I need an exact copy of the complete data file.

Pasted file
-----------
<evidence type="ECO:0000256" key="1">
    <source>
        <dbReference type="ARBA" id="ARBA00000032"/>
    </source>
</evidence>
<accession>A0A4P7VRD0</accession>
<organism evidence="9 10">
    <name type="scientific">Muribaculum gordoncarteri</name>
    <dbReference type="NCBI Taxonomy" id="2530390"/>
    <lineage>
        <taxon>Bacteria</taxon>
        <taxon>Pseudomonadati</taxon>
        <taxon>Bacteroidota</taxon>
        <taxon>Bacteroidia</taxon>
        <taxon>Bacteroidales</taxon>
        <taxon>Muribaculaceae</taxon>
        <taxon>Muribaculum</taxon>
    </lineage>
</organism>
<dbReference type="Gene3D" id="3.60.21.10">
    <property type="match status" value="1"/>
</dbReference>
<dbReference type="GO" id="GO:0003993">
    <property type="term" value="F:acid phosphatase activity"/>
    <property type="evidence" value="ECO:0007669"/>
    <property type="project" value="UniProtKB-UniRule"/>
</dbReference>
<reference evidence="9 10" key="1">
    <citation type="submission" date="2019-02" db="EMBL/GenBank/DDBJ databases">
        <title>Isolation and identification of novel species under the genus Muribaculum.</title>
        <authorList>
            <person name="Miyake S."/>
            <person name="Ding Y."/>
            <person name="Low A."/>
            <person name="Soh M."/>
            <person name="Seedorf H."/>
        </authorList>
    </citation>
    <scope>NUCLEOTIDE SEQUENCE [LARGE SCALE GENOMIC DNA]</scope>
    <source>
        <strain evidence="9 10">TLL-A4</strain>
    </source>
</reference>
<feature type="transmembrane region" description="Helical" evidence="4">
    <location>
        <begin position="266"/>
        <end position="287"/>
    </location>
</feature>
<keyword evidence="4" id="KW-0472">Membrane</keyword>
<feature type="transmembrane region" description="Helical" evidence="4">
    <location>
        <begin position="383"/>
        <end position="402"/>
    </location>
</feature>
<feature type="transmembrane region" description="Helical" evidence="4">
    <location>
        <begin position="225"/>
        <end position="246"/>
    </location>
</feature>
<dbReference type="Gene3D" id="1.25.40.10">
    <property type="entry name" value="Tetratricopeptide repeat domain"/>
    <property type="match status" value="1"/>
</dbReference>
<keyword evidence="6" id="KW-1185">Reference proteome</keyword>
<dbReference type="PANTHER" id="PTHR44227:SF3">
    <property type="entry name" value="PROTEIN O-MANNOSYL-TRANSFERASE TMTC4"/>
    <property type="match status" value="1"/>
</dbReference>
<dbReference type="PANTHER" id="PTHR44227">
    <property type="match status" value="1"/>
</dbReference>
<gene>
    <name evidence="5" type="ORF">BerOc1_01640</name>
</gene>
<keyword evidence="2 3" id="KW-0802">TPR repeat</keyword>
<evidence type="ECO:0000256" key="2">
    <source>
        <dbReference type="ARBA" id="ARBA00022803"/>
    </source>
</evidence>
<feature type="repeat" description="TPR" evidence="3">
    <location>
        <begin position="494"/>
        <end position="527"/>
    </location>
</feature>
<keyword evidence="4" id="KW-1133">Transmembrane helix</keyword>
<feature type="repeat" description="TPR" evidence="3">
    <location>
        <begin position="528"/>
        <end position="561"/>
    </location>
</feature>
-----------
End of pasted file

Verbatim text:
<evidence type="ECO:0000256" key="1">
    <source>
        <dbReference type="ARBA" id="ARBA00000032"/>
    </source>
</evidence>
<accession>A0A4P7VRD0</accession>
<organism evidence="9 10">
    <name type="scientific">Muribaculum gordoncarteri</name>
    <dbReference type="NCBI Taxonomy" id="2530390"/>
    <lineage>
        <taxon>Bacteria</taxon>
        <taxon>Pseudomonadati</taxon>
        <taxon>Bacteroidota</taxon>
        <taxon>Bacteroidia</taxon>
        <taxon>Bacteroidales</taxon>
        <taxon>Muribaculaceae</taxon>
        <taxon>Muribaculum</taxon>
    </lineage>
</organism>
<dbReference type="Gene3D" id="3.60.21.10">
    <property type="match status" value="1"/>
</dbReference>
<dbReference type="GO" id="GO:0003993">
    <property type="term" value="F:acid phosphatase activity"/>
    <property type="evidence" value="ECO:0007669"/>
    <property type="project" value="UniProtKB-UniRule"/>
</dbReference>
<reference evidence="9 10" key="1">
    <citation type="submission" date="2019-02" db="EMBL/GenBank/DDBJ databases">
        <title>Isolation and identification of novel species under the genus Muribaculum.</title>
        <authorList>
            <person name="Miyake S."/>
            <person name="Ding Y."/>
            <person name="Low A."/>
            <person name="Soh M."/>
            <person name="Seedorf H."/>
        </authorList>
    </citation>
    <scope>NUCLEOTIDE SEQUENCE [LARGE SCALE GENOMIC DNA]</scope>
    <source>
        <strain evidence="9 10">TLL-A4</strain>
    </source>
</reference>
<feature type="transmembrane region" description="Helical" evidence="4">
    <location>
        <begin position="266"/>
        <end position="287"/>
    </location>
</feature>
<keyword evidence="4" id="KW-0472">Membrane</keyword>
<feature type="transmembrane region" description="Helical" evidence="4">
    <location>
        <begin position="383"/>
        <end position="402"/>
    </location>
</feature>
<feature type="transmembrane region" description="Helical" evidence="4">
    <location>
        <begin position="225"/>
        <end position="246"/>
    </location>
</feature>
<dbReference type="Gene3D" id="1.25.40.10">
    <property type="entry name" value="Tetratricopeptide repeat domain"/>
    <property type="match status" value="1"/>
</dbReference>
<keyword evidence="6" id="KW-1185">Reference proteome</keyword>
<dbReference type="PANTHER" id="PTHR44227:SF3">
    <property type="entry name" value="PROTEIN O-MANNOSYL-TRANSFERASE TMTC4"/>
    <property type="match status" value="1"/>
</dbReference>
<dbReference type="PANTHER" id="PTHR44227">
    <property type="match status" value="1"/>
</dbReference>
<gene>
    <name evidence="5" type="ORF">BerOc1_01640</name>
</gene>
<keyword evidence="2 3" id="KW-0802">TPR repeat</keyword>
<evidence type="ECO:0000256" key="2">
    <source>
        <dbReference type="ARBA" id="ARBA00022803"/>
    </source>
</evidence>
<feature type="repeat" description="TPR" evidence="3">
    <location>
        <begin position="494"/>
        <end position="527"/>
    </location>
</feature>
<keyword evidence="4" id="KW-1133">Transmembrane helix</keyword>
<feature type="repeat" description="TPR" evidence="3">
    <location>
        <begin position="528"/>
        <end position="561"/>
    </location>
</feature>